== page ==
With wearables already helping to support healthier lifestyles, could they also be used to specifically foster healthy ageing and independent living, as well as monitoring the health of the elderly?
ONS figures show that by 2039, the number of UK people aged 75 and over could be 9.9 million and the number of people aged 85 and over is projected to more than double, reaching 3.6 million.
The rise in the average age of the population (and in the proportion of older people in the population) means that in the UK we certainly have an ageing population.
Similarly, in the United States, 13% of the population is over 65 today, and this figure is set to rise to nearly 20% by 2030. As well as being a new challenge for the countries across the developed world, this ageing population trend also represents a potentially lucrative untapped market for tech companies.
One example that wearables could help seniors’ health is in the form of ‘smart clothes’.
Advances in nano-technology and the development of futuristic and lightweight threads that could have tiny circuits sewn into them have helped fuel predictions that medical applications will account for the largest share in this new textile market by 2021.
Examples of how smart clothes could help include:
- Clothes / watches / bracelets that remind people when to take their medication.
- Clothes that include technology to help seniors monitor and avoid complications from chronic conditions such as diabetes and heart disease.
- Wrist-worn devices to track blood pressure.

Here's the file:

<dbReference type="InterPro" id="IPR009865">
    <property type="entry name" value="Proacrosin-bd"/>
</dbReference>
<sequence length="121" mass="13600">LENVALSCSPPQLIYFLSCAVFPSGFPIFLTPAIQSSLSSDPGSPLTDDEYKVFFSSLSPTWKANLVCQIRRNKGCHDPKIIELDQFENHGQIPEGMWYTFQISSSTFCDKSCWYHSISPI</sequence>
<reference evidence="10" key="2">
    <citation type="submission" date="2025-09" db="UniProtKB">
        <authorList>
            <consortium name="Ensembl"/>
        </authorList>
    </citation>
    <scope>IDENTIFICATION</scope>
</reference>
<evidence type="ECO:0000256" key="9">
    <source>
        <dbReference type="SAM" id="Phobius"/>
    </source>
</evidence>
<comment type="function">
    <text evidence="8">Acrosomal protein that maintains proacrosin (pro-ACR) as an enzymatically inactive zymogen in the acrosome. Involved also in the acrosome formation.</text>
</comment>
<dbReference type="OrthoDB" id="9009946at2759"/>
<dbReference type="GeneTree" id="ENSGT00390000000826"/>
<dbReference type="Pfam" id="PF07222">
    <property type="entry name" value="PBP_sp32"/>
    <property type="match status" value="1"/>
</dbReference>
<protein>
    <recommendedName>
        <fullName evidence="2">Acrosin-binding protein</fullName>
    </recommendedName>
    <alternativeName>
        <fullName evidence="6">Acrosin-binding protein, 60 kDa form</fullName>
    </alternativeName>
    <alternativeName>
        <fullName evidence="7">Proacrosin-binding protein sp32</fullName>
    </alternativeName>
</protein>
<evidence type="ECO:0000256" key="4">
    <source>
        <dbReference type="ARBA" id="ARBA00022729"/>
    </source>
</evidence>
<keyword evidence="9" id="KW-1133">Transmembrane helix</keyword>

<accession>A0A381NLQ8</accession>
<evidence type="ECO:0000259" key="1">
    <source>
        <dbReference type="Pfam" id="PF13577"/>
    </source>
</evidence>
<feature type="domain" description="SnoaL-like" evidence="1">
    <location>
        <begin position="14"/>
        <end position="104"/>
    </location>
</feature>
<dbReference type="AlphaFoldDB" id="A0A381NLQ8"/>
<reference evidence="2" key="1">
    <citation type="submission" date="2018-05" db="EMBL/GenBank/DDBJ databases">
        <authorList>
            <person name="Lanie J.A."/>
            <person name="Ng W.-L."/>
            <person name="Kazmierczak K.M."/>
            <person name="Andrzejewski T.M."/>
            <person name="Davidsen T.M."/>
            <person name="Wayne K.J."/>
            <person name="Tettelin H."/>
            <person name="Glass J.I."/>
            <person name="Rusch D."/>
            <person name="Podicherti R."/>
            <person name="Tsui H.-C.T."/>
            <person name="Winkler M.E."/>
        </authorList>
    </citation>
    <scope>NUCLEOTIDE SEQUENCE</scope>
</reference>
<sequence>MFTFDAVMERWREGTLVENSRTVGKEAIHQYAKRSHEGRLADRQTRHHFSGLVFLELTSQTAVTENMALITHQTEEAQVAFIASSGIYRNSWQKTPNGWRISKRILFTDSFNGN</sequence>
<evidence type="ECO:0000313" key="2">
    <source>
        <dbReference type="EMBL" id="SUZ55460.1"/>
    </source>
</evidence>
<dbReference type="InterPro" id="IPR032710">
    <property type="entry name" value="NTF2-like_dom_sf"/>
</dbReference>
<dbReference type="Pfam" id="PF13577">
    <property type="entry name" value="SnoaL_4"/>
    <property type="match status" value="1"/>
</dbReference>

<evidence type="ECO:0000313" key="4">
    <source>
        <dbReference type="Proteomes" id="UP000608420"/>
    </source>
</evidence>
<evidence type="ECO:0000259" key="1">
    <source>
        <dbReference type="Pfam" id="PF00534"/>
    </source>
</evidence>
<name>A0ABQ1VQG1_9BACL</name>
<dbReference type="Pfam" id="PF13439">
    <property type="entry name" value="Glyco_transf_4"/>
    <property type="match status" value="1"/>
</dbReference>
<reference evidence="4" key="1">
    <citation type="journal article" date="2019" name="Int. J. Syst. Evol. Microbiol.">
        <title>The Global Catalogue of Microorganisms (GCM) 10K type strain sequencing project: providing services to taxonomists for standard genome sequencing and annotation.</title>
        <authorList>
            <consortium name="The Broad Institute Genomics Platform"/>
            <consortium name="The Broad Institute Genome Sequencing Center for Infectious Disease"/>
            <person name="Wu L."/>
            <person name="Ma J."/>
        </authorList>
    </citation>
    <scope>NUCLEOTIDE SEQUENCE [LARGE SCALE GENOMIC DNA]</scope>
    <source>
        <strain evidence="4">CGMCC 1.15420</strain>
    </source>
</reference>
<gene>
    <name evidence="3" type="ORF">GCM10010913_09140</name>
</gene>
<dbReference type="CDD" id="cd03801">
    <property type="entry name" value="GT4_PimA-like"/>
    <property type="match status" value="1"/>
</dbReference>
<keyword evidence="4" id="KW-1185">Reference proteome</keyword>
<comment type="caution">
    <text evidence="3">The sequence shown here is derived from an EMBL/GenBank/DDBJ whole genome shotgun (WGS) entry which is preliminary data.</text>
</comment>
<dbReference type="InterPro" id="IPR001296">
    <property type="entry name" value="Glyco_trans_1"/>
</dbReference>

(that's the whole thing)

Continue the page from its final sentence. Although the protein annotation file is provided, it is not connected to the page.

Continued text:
- Intelligent socks / footwear that can warn diabetics when they are at risk of foot ulcers. This is already being developed by a New Zealand startup, aided by the University of Nottingham.
- T-shirts that monitor the wearer’s stress levels and send vital signs to family members and doctors. These t-shirts which could help to prevent heart failure and seizures are already being developed by a Canadian company.
- Smart mobility aids such as white canes or clothing for the visually impaired that emit ultrasound waves and use sensors to detect obstacles and then send a warning signal (e.g. a vibration) to the user.
- A smart body-brace which can be used to reduce the number of falls in older people. The brace (which is already a product in development by a Washington based company) uses textile sensors to alert the user when they are about to lose their balance.
What Does This Mean For Your Business?
The ageing population could therefore, with the help of technology, represent a very real business opportunity.
The advances in nanotechnology and smart clothes and wearables could provide many different businesses with opportunities in different market segments within the senior age groups.